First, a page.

My favorite library, now and probably forever, is the Scott County Public Library. This is the library where I went to story time, got my first library card, and spent ridiculous amounts of time checking out books. I’ve got a lot of stories from the small-town library where I fell in love with reading. One of my favorite library stories is that I used my library card as a bookmark and accidentally left it inside a book when I was about 8 or 9. A couple of years later I went back to reread the same book, and my library card fell out of it into my lap. I proceeded to lose it again less than a year later, but for a short time I had my library card again. It didn’t matter though, that I’d lost my physical library card because every single librarian at the library knew my name and would easily pull me up in the computer system, sometimes before I’d even reached the circulation desk.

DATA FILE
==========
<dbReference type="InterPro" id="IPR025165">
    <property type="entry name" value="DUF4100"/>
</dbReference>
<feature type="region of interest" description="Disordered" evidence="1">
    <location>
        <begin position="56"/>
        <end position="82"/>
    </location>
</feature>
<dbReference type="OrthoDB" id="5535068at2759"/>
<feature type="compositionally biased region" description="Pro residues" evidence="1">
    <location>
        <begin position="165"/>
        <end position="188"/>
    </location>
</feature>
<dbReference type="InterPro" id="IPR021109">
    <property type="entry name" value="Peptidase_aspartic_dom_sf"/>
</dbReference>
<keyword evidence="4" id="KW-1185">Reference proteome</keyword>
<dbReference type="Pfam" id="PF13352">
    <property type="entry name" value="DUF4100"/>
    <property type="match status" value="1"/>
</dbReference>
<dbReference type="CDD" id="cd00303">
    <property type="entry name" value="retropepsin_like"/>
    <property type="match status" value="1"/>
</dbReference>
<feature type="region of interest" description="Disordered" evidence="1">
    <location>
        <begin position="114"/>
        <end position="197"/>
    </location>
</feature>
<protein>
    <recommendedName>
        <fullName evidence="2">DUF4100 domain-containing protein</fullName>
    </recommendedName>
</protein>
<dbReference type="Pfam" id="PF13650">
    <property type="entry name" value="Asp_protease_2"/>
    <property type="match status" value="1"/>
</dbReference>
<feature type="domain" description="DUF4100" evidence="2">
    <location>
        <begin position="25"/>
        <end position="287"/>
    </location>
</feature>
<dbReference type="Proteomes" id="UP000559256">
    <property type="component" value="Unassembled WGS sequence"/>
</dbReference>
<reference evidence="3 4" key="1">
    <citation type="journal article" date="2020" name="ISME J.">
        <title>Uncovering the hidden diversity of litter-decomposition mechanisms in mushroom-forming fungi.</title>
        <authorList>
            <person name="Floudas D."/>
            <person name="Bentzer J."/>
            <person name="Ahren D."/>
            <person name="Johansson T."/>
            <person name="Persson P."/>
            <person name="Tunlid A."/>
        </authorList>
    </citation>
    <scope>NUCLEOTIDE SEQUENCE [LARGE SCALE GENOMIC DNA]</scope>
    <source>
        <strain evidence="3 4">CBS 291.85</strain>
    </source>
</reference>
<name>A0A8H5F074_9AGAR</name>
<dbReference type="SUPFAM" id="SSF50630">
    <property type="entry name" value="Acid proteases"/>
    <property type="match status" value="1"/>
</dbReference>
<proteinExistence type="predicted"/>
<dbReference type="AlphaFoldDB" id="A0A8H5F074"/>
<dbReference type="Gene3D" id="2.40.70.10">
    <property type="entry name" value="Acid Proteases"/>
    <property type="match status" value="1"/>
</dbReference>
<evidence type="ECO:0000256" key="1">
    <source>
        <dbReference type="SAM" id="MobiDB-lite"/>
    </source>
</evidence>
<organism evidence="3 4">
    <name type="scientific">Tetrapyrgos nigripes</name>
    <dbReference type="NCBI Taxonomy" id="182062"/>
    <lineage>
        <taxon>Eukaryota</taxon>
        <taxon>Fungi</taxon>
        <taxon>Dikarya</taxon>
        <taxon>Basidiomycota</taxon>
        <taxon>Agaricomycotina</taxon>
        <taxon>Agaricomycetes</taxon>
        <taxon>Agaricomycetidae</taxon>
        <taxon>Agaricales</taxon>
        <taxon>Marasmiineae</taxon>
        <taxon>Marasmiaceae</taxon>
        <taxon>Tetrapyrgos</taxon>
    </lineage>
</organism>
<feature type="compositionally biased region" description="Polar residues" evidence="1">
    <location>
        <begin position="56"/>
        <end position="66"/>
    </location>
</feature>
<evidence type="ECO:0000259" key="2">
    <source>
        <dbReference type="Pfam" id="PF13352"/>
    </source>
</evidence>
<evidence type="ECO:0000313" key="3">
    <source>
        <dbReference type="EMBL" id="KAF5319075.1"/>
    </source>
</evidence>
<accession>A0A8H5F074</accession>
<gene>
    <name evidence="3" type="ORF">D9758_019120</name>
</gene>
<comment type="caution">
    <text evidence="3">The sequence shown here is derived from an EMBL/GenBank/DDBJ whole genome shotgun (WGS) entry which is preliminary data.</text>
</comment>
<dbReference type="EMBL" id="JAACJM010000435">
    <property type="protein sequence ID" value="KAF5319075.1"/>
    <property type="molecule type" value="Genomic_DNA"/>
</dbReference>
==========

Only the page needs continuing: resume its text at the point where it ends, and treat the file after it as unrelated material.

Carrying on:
I’ve got 12 years of summer reading and Teen Book Club experience under my belt, because I always felt so at home in the library. I spent the summer after I graduated from high school volunteering for summer reading programs. I long joked as a kid that being a librarian would be the best job ever, and now that I’m looking towards starting library school in the fall of 2019, I know that I wouldn’t have the opinions and memories I do of libraries and librarianship without the Scott County Public library. The library is a special place, one that I would go to with my family, ride my bike to in the summer, and drive to when I got old enough. Even after I went off to college, I would visit the library and check out books over break. It was like I had never left. My parents moved away from Scott City this past fall, but I was using the Scott County Public Library until the last possible moment. A library can be a home if we let it, and that library felt like home to me.

I’d love to hear about the libraries that you love! Share them with me